“I thought about what the options were quite a lot, especially at the end of each year,” Ryan said. “But ultimately, I chose not to take any action to change my position, because there wasn’t an alternative that worked better for me. And there wasn’t an alternative that allowed me to affirm or support my gender that I could continue training in the same way with the same support structure, and I was comfortable in the routine of being part of the women’s team. It wasn’t quite right, it didn’t fit, but there was comfort in the fact that it was a habit.”

While Ryan’s non-binary identity can sometimes serve as a cause for confusion in a binary sport, Ryan said their gender assignment at birth has its privileges, as the NCAA does not prohibit participants who are designated  female at birth from competing in men’s divisions, whereas it does prohibit male-born participants from competing in women’s divisions.

“There’s definitely a privilege of people who are assigned female at birth competing in men’s division. There are far fewer restrictions than of people who are assigned men at birth competing in women’s,” Ryan said. “So the barriers to me are fewer than they could have been.”

While Ryan said they struggled with gender identity during their years on the swim team, they also felt the camaraderie and success they experienced on the team illustrate how good and bad things can occur simultaneously.

“Other times, being part of the team was really amazing,” Ryan said. “It was exciting and exhilarating. We accomplished some amazing things as a group, which was something I wouldn’t have be able to say as an individual, so that was being part of a team that was unique and valuable in my experience.””

When Ryan came out, they wrote an article in a swimming publication about being non-binary and decided to come out to their team by alerting them of the article before it published. While Ryan said it may have been unconventional, the decision allowed them to come out to multiple people at once.

Ryan called the team’s reaction “entirely positive,” even though the team might not have been familiar with non-binary identities or the gender spectrum.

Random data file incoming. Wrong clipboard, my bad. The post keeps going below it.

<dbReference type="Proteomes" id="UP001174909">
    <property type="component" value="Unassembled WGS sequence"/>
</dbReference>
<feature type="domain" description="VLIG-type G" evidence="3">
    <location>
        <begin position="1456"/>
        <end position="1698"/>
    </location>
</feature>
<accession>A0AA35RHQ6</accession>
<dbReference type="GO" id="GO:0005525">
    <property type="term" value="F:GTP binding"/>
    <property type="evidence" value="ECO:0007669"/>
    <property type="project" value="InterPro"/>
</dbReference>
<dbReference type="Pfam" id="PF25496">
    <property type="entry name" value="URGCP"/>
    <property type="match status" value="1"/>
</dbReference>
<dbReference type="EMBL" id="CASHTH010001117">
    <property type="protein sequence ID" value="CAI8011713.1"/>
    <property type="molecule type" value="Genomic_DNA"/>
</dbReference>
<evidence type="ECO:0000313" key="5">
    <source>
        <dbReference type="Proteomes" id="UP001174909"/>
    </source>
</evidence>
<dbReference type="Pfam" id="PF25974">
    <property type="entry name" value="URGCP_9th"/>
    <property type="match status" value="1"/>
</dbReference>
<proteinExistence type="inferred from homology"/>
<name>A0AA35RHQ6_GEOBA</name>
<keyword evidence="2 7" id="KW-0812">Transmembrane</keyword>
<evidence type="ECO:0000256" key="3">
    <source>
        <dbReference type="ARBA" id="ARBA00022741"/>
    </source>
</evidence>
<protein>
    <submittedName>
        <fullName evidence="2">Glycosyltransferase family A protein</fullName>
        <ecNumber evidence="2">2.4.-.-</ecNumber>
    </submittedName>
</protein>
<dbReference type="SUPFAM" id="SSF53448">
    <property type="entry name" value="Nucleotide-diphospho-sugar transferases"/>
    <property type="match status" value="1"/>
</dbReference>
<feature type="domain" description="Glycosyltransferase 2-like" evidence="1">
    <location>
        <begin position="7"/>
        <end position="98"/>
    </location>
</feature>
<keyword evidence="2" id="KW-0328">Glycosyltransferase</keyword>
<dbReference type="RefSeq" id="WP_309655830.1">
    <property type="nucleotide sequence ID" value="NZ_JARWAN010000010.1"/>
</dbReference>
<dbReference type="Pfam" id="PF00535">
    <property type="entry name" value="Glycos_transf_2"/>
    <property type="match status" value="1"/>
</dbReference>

“I was terrified,” Ryan said. “I was mostly terrified, because I had no idea what people’s reactions would be and that unknown, that question mark, was really unnerving. Nobody’s reaction was bad. I had an entirely positive reaction to my coming out to the swim team, to everyone I talked to. Definitely a lack of knowledge, which made perfect sense to me, because I had only recently acquired this vocabulary to talk about my own identity, so I didn’t have an expectation that other people knew, but I was incredibly nervous.”

While Ryan said the team’s reaction was positive, they did encounter obstacles with their decision to use they, them and their pronouns, which often felt exhausting.

“It was hard to have people try and use my pronouns,” Ryan said. “I would say that was one of the biggest barriers, one of the biggest challenges, that I encountered during my time as a swimmer. It depended on the day. Some days I completely understood why it was happening and that people were still practicing and getting used to it, and other days I was kind of just over it. I was done with the understanding perspective and I was in my own frustration. It had been enough time that I feel like people should be able to use my pronouns. And I wanted to be affirmed in that.”

LSA sophomore Claire Maiocco, Ryan’s former swimming teammate at the University, confirmed that teammates struggled to use Ryan’s pronouns, despite respecting Ryan and their abilities.

“Even to this day, I know there’ll be people like, ‘Oh how’s G doing? Is she doing well?’ and I’ll be like, ‘No.’ Or, ‘Yes, they are doing well,’” Maiocco said. “It’s not that people didn’t really accept them, because they were a big part of the team — especially in the distance crew, they’re very well-respected on the team — but I don’t really think people could understand the same struggles that they had to go through every day, whether it be having to go into a locker room with the label ‘women’s’ on it, because that’s not who they are, or still constantly getting misgendered every day, even if somebody didn’t mean harm by it.”

Another teammate, LSA sophomore Sierra Schmidt, said Ryan’s positive attitude sometimes concealed the difficulties they had to undergo.

“G is such a strong person,” Schmidt said. “G always helped everyone. And they still do to this day. And I think because of that, there were a lot of times that I didn’t even know when they were struggling, because they were such a strong person that you could always depend on and go to.”

In the end, Ryan said they prioritized certain things in the women’s team, such as the camaraderie and success, that contributed to their happiness.

“I was part of a team that was successful,” Ryan said. “I was part of a distance swim group that had real camaraderie, and I would like to maintain that through the end of my swimming career because these were things that helped me to perform and compete and feel happy as a swimmer. So I prioritized those as I completed my swimming career.”